A Bizarre Way to Win
by Oliver Carlos
As a basketball fan, I observe that the golden years of the PBA was probably the mid and late 1980s. I based my opinion on the rabidity of the fans and live audience in following their favorite teams. That’s the time when the “never-say-die” spirit of the Ginebra team was newly born, when Jaworski’s ragtag line-up went up against stronger teams such as San Miguel, Purefoods (who took over the Tanduay franchise), Alaska, Great Taste, and Shell. The venues like ULTRA, and Cuneta Astrodome were be filled with loud fans and brass bands all the way to the rafters.
In my hometown Los Banos, at that same time, we also had a similar version. The town’s premier league in the late 80s was the Junction Youth Organization, or more commonly known as the JYO. The court was located just beside the train station. It had 3 divisions- Midget, Junior, and Senior. Games were played daily from 2 PM for the Midgets (kids), up to midnight for the Seniors (23 years old up). The place would really be jampacked like a PBA venue beginning with the Juniors’ games at 7 PM. That’s where I got to play in the summer of 1989.
After languishing as a wanna-be hoopster in high school, I finally had my opportunity to play with our batch’s cage legends after our graduation. I never made it as a varsity player, not even as an intramurals player in my 4 years of high school. I was a late bloomer. My time came when our batch sent a team to the JYO in 1989. We carried the name of our alma mater, UP Rural High School. I was able to crack into the line-up because several of our guards were unavailable. Our batch’s star point guard Glenn Chavez decided to coach the team full-time. His point guard back-ups Mervin Flavier, Oliver Papag, and Andrew Bernardo begged off from the team, and so I got my chance to get elevated from a being a Buko Boy and play with the batch’s big boys.
Coach Glenn would usually field me in during the 2nd quarter, to give our scoring machine Bogs Bantoc a rest. He would field me in again in the closing minutes when it’s a blow-out game. During that time, I didn’t care if I just got scrap minutes. Just wearing a jersey that’s the same as my batch’s superstars and sharing the same bench with them was already heaven for me.
But there was one game when I became hero. They say that I single-handedly won that game. It was a very bizarre victory, but it was one of the happiest days of my life. Here’s how it happened: When I was in the game during the 2nd quarter, an opposing player tripped me for no reason. I didn’t even have the ball, I was just running back on defense near midcourt when he stuck out his foot, causing me to fall to the ground. The referee approached the guy and gave him a technical foul. He also warned the player for his misbehavior. Play ensued as usual after that incident.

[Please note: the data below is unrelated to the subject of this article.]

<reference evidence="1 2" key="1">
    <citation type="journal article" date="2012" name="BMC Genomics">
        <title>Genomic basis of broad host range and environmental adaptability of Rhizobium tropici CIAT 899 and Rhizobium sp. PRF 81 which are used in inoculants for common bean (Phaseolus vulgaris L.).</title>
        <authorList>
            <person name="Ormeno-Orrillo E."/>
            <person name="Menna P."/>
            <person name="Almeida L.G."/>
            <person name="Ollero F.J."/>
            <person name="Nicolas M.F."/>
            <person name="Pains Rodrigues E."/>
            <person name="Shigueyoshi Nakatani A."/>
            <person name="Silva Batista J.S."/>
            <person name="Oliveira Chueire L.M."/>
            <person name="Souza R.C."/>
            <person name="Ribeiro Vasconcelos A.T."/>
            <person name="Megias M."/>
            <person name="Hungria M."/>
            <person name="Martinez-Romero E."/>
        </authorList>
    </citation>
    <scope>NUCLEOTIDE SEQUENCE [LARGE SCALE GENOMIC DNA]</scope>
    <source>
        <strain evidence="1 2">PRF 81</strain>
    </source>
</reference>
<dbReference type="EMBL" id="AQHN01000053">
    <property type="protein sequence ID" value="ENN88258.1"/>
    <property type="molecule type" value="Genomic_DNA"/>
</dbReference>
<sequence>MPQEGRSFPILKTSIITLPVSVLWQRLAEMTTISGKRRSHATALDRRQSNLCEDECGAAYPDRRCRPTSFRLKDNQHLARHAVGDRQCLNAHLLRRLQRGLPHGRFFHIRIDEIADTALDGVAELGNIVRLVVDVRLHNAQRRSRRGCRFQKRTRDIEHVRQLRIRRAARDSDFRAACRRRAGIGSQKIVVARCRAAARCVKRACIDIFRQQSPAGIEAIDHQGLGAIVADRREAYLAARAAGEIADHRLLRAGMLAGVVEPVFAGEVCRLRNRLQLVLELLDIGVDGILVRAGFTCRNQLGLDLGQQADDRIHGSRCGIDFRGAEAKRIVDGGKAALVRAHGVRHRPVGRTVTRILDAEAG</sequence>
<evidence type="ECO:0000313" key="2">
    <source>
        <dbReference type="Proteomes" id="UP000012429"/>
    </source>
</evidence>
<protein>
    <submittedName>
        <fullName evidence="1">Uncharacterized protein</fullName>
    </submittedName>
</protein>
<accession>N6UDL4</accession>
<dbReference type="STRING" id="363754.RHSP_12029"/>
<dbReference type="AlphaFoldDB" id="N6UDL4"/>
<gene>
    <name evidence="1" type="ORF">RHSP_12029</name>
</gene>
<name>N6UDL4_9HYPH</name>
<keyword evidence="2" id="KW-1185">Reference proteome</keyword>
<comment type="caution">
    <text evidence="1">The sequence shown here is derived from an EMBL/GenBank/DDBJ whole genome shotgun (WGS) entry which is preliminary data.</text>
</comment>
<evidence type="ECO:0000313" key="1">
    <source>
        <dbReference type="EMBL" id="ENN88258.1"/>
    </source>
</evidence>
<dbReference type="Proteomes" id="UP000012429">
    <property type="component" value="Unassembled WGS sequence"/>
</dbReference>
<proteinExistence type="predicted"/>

During the halftime shoot-around, Coach Glenn, after meeting with the officials, told us that the game was already won in our favor. We’d still play the 2nd half though, but whatever the score would be, the victory will be awarded to us. The guy who tripped me was drunk. The referee accidentally smelled the fellow when he approached him to give him a T. It’s a rule that fielding an intoxicated player would automatically mean forfeiture of the game. So in the 2nd half, Coach Glenn played me long minutes and gave me the license to shoot. Because I got tripped, the game was in the bag for us. We took the W, a win is a win, no matter how weird it may look like.
God sometimes gives us victories in unexpected ways. Several battles of the Israelites in the Old Testament were won that way. In some instances, they would win with no sweat, they would just arrive at the battlefield with all of the enemy soldiers lying dead.
One of my favorite battle stories in the Bible is the one wherein Gideon led 300 soldiers in defeating thousands of Midianites. They were outnumbered, and they also lacked weapons. God ordered them to put torches in clay jars, surround the enemy camp at night, and then smash the jars simultaneously, blow trumpets, and give out a victory chant. The enemy panicked at the sight and sounds, and they killed one another. It’s a weird battle strategy, but the Israelites obeyed God’s instructions to the letter, trusted him that it would work, and it did!
“I’ll conquer the Midianites with these three hundred!” the Lord told Gideon. “Send all the others home!” (Judges 7:7, TLB)
Take note that in the verse, it says that it was God who caused the victory, not their numbers, not their courage, not their weapons, not their skills. Same thing in life. God knows our needs, he knows the desires of our hearts, all our prayer items. He would always answer them in his perfect time in his own way. Sometimes, God’s way is not the way we are expecting to see and happen. But nonetheless, it’s still a prayer victory we would gladly accept, no matter how bizarre it may be.